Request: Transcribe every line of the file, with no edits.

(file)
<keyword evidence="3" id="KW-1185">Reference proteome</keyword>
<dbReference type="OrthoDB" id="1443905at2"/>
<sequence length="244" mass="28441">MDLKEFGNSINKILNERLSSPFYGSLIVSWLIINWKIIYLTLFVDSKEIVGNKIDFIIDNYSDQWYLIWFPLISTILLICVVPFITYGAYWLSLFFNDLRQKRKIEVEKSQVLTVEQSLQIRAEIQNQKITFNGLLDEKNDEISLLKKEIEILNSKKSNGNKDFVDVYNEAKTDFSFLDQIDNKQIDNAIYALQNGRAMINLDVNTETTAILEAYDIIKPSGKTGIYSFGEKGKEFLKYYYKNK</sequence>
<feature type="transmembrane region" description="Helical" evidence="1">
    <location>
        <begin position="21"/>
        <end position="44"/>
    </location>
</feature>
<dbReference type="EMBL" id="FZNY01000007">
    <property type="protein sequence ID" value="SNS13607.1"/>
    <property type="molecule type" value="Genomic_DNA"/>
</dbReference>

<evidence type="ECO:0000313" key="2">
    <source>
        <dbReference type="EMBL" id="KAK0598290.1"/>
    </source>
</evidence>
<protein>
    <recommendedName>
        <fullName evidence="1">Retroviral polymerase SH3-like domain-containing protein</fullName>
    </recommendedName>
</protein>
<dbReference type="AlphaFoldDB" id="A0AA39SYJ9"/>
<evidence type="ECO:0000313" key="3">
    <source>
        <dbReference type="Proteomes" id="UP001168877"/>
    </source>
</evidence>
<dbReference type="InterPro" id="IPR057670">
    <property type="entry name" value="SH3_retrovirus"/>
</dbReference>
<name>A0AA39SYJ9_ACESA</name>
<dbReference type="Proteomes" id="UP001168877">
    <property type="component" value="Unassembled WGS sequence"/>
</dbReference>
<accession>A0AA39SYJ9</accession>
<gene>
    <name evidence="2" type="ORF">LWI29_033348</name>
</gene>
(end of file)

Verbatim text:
<keyword evidence="3" id="KW-1185">Reference proteome</keyword>
<dbReference type="OrthoDB" id="1443905at2"/>
<sequence length="244" mass="28441">MDLKEFGNSINKILNERLSSPFYGSLIVSWLIINWKIIYLTLFVDSKEIVGNKIDFIIDNYSDQWYLIWFPLISTILLICVVPFITYGAYWLSLFFNDLRQKRKIEVEKSQVLTVEQSLQIRAEIQNQKITFNGLLDEKNDEISLLKKEIEILNSKKSNGNKDFVDVYNEAKTDFSFLDQIDNKQIDNAIYALQNGRAMINLDVNTETTAILEAYDIIKPSGKTGIYSFGEKGKEFLKYYYKNK</sequence>
<feature type="transmembrane region" description="Helical" evidence="1">
    <location>
        <begin position="21"/>
        <end position="44"/>
    </location>
</feature>
<dbReference type="EMBL" id="FZNY01000007">
    <property type="protein sequence ID" value="SNS13607.1"/>
    <property type="molecule type" value="Genomic_DNA"/>
</dbReference>

<evidence type="ECO:0000313" key="2">
    <source>
        <dbReference type="EMBL" id="KAK0598290.1"/>
    </source>
</evidence>
<protein>
    <recommendedName>
        <fullName evidence="1">Retroviral polymerase SH3-like domain-containing protein</fullName>
    </recommendedName>
</protein>
<dbReference type="AlphaFoldDB" id="A0AA39SYJ9"/>
<evidence type="ECO:0000313" key="3">
    <source>
        <dbReference type="Proteomes" id="UP001168877"/>
    </source>
</evidence>
<dbReference type="InterPro" id="IPR057670">
    <property type="entry name" value="SH3_retrovirus"/>
</dbReference>
<name>A0AA39SYJ9_ACESA</name>
<dbReference type="Proteomes" id="UP001168877">
    <property type="component" value="Unassembled WGS sequence"/>
</dbReference>
<accession>A0AA39SYJ9</accession>
<gene>
    <name evidence="2" type="ORF">LWI29_033348</name>
</gene>